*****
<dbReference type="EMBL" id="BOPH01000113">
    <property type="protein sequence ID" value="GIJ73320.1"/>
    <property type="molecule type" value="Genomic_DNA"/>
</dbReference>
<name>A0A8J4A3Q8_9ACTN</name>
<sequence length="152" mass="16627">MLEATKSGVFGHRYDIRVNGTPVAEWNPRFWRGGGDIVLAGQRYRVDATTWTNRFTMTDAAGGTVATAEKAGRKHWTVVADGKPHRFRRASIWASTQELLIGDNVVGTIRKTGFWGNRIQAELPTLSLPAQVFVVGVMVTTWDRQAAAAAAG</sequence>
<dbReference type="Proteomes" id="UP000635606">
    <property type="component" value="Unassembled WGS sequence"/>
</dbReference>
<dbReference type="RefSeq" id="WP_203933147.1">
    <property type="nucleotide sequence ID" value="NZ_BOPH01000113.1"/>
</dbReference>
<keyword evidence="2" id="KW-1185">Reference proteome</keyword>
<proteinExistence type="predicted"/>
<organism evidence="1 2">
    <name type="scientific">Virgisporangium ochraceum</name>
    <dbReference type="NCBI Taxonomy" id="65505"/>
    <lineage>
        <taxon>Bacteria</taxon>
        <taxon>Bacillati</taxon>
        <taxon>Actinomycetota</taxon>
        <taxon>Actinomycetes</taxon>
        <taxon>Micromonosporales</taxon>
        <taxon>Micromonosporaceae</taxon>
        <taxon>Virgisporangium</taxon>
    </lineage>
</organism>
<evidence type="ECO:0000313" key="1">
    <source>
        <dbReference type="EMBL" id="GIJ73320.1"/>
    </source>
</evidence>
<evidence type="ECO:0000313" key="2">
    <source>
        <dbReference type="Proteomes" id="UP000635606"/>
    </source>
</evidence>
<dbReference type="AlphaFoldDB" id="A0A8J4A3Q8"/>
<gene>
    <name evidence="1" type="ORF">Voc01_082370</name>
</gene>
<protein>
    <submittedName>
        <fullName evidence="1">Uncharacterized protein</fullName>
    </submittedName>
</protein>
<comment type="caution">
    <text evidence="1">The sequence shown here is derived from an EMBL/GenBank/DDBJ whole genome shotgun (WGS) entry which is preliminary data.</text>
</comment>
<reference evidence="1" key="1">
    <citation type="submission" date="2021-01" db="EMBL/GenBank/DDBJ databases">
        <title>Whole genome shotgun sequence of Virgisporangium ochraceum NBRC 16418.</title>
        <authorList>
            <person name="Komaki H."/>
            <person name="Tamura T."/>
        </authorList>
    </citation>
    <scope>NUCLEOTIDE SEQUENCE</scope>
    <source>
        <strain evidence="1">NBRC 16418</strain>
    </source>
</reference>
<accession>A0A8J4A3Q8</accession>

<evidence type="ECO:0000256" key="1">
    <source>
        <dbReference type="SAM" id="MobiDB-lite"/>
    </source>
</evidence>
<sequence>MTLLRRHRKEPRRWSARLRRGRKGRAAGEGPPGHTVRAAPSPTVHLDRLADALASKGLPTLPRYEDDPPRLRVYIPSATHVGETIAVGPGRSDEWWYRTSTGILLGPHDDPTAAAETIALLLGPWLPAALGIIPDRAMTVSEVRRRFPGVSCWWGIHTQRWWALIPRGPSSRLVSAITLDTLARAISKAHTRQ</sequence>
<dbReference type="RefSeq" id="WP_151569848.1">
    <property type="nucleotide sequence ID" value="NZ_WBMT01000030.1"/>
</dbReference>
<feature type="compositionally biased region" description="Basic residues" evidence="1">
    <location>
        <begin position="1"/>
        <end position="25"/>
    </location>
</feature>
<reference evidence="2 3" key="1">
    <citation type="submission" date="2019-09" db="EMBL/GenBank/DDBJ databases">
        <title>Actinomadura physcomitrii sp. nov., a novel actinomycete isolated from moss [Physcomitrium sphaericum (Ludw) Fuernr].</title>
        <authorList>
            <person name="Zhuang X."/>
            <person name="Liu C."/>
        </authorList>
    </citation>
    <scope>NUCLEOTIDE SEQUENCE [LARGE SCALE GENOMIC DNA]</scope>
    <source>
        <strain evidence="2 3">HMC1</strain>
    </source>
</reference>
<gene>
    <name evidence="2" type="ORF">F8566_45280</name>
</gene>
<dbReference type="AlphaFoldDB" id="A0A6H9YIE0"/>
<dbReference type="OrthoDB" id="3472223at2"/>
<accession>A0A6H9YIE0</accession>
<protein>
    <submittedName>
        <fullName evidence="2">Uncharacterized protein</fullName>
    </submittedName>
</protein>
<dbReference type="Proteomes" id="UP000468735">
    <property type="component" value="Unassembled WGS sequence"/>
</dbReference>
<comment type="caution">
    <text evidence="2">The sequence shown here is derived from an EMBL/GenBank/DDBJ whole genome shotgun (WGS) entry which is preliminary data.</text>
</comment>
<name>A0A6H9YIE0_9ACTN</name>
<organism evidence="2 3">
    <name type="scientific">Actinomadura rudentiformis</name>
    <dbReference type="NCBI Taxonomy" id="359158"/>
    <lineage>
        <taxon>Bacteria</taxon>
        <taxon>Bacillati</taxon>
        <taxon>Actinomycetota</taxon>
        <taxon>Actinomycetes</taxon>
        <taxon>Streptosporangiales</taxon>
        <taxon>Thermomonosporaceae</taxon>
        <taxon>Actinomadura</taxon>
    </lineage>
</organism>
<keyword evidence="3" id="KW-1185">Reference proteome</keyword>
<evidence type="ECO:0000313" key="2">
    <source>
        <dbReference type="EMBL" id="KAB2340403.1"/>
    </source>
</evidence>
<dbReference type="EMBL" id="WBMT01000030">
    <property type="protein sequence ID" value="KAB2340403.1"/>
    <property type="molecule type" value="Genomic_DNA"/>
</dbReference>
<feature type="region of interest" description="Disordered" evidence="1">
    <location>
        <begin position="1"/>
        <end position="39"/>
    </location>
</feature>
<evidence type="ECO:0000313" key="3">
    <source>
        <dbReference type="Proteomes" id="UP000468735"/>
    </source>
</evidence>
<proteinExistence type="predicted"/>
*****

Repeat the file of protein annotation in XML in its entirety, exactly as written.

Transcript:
<dbReference type="EMBL" id="BOPH01000113">
    <property type="protein sequence ID" value="GIJ73320.1"/>
    <property type="molecule type" value="Genomic_DNA"/>
</dbReference>
<name>A0A8J4A3Q8_9ACTN</name>
<sequence length="152" mass="16627">MLEATKSGVFGHRYDIRVNGTPVAEWNPRFWRGGGDIVLAGQRYRVDATTWTNRFTMTDAAGGTVATAEKAGRKHWTVVADGKPHRFRRASIWASTQELLIGDNVVGTIRKTGFWGNRIQAELPTLSLPAQVFVVGVMVTTWDRQAAAAAAG</sequence>
<dbReference type="Proteomes" id="UP000635606">
    <property type="component" value="Unassembled WGS sequence"/>
</dbReference>
<dbReference type="RefSeq" id="WP_203933147.1">
    <property type="nucleotide sequence ID" value="NZ_BOPH01000113.1"/>
</dbReference>
<keyword evidence="2" id="KW-1185">Reference proteome</keyword>
<proteinExistence type="predicted"/>
<organism evidence="1 2">
    <name type="scientific">Virgisporangium ochraceum</name>
    <dbReference type="NCBI Taxonomy" id="65505"/>
    <lineage>
        <taxon>Bacteria</taxon>
        <taxon>Bacillati</taxon>
        <taxon>Actinomycetota</taxon>
        <taxon>Actinomycetes</taxon>
        <taxon>Micromonosporales</taxon>
        <taxon>Micromonosporaceae</taxon>
        <taxon>Virgisporangium</taxon>
    </lineage>
</organism>
<evidence type="ECO:0000313" key="1">
    <source>
        <dbReference type="EMBL" id="GIJ73320.1"/>
    </source>
</evidence>
<evidence type="ECO:0000313" key="2">
    <source>
        <dbReference type="Proteomes" id="UP000635606"/>
    </source>
</evidence>
<dbReference type="AlphaFoldDB" id="A0A8J4A3Q8"/>
<gene>
    <name evidence="1" type="ORF">Voc01_082370</name>
</gene>
<protein>
    <submittedName>
        <fullName evidence="1">Uncharacterized protein</fullName>
    </submittedName>
</protein>
<comment type="caution">
    <text evidence="1">The sequence shown here is derived from an EMBL/GenBank/DDBJ whole genome shotgun (WGS) entry which is preliminary data.</text>
</comment>
<reference evidence="1" key="1">
    <citation type="submission" date="2021-01" db="EMBL/GenBank/DDBJ databases">
        <title>Whole genome shotgun sequence of Virgisporangium ochraceum NBRC 16418.</title>
        <authorList>
            <person name="Komaki H."/>
            <person name="Tamura T."/>
        </authorList>
    </citation>
    <scope>NUCLEOTIDE SEQUENCE</scope>
    <source>
        <strain evidence="1">NBRC 16418</strain>
    </source>
</reference>
<accession>A0A8J4A3Q8</accession>

<evidence type="ECO:0000256" key="1">
    <source>
        <dbReference type="SAM" id="MobiDB-lite"/>
    </source>
</evidence>
<sequence>MTLLRRHRKEPRRWSARLRRGRKGRAAGEGPPGHTVRAAPSPTVHLDRLADALASKGLPTLPRYEDDPPRLRVYIPSATHVGETIAVGPGRSDEWWYRTSTGILLGPHDDPTAAAETIALLLGPWLPAALGIIPDRAMTVSEVRRRFPGVSCWWGIHTQRWWALIPRGPSSRLVSAITLDTLARAISKAHTRQ</sequence>
<dbReference type="RefSeq" id="WP_151569848.1">
    <property type="nucleotide sequence ID" value="NZ_WBMT01000030.1"/>
</dbReference>
<feature type="compositionally biased region" description="Basic residues" evidence="1">
    <location>
        <begin position="1"/>
        <end position="25"/>
    </location>
</feature>
<reference evidence="2 3" key="1">
    <citation type="submission" date="2019-09" db="EMBL/GenBank/DDBJ databases">
        <title>Actinomadura physcomitrii sp. nov., a novel actinomycete isolated from moss [Physcomitrium sphaericum (Ludw) Fuernr].</title>
        <authorList>
            <person name="Zhuang X."/>
            <person name="Liu C."/>
        </authorList>
    </citation>
    <scope>NUCLEOTIDE SEQUENCE [LARGE SCALE GENOMIC DNA]</scope>
    <source>
        <strain evidence="2 3">HMC1</strain>
    </source>
</reference>
<gene>
    <name evidence="2" type="ORF">F8566_45280</name>
</gene>
<dbReference type="AlphaFoldDB" id="A0A6H9YIE0"/>
<dbReference type="OrthoDB" id="3472223at2"/>
<accession>A0A6H9YIE0</accession>
<protein>
    <submittedName>
        <fullName evidence="2">Uncharacterized protein</fullName>
    </submittedName>
</protein>
<dbReference type="Proteomes" id="UP000468735">
    <property type="component" value="Unassembled WGS sequence"/>
</dbReference>
<comment type="caution">
    <text evidence="2">The sequence shown here is derived from an EMBL/GenBank/DDBJ whole genome shotgun (WGS) entry which is preliminary data.</text>
</comment>
<name>A0A6H9YIE0_9ACTN</name>
<organism evidence="2 3">
    <name type="scientific">Actinomadura rudentiformis</name>
    <dbReference type="NCBI Taxonomy" id="359158"/>
    <lineage>
        <taxon>Bacteria</taxon>
        <taxon>Bacillati</taxon>
        <taxon>Actinomycetota</taxon>
        <taxon>Actinomycetes</taxon>
        <taxon>Streptosporangiales</taxon>
        <taxon>Thermomonosporaceae</taxon>
        <taxon>Actinomadura</taxon>
    </lineage>
</organism>
<keyword evidence="3" id="KW-1185">Reference proteome</keyword>
<evidence type="ECO:0000313" key="2">
    <source>
        <dbReference type="EMBL" id="KAB2340403.1"/>
    </source>
</evidence>
<dbReference type="EMBL" id="WBMT01000030">
    <property type="protein sequence ID" value="KAB2340403.1"/>
    <property type="molecule type" value="Genomic_DNA"/>
</dbReference>
<feature type="region of interest" description="Disordered" evidence="1">
    <location>
        <begin position="1"/>
        <end position="39"/>
    </location>
</feature>
<evidence type="ECO:0000313" key="3">
    <source>
        <dbReference type="Proteomes" id="UP000468735"/>
    </source>
</evidence>
<proteinExistence type="predicted"/>